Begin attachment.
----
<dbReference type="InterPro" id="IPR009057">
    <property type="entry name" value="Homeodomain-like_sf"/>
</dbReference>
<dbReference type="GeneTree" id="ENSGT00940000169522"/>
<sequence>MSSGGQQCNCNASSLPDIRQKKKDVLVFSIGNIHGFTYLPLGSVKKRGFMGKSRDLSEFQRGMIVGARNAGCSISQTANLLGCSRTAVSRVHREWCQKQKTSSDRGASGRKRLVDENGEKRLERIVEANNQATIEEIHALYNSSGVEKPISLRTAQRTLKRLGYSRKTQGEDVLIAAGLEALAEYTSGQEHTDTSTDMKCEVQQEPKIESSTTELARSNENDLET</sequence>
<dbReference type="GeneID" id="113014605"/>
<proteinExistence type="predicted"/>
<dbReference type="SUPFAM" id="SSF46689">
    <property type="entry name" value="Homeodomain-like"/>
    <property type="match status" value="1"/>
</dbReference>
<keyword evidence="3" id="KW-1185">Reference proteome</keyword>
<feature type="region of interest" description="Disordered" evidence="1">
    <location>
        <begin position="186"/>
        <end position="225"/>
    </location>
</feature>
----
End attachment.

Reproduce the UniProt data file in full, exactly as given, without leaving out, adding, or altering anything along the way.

<dbReference type="InterPro" id="IPR009057">
    <property type="entry name" value="Homeodomain-like_sf"/>
</dbReference>
<dbReference type="GeneTree" id="ENSGT00940000169522"/>
<sequence>MSSGGQQCNCNASSLPDIRQKKKDVLVFSIGNIHGFTYLPLGSVKKRGFMGKSRDLSEFQRGMIVGARNAGCSISQTANLLGCSRTAVSRVHREWCQKQKTSSDRGASGRKRLVDENGEKRLERIVEANNQATIEEIHALYNSSGVEKPISLRTAQRTLKRLGYSRKTQGEDVLIAAGLEALAEYTSGQEHTDTSTDMKCEVQQEPKIESSTTELARSNENDLET</sequence>
<dbReference type="GeneID" id="113014605"/>
<proteinExistence type="predicted"/>
<dbReference type="SUPFAM" id="SSF46689">
    <property type="entry name" value="Homeodomain-like"/>
    <property type="match status" value="1"/>
</dbReference>
<keyword evidence="3" id="KW-1185">Reference proteome</keyword>
<feature type="region of interest" description="Disordered" evidence="1">
    <location>
        <begin position="186"/>
        <end position="225"/>
    </location>
</feature>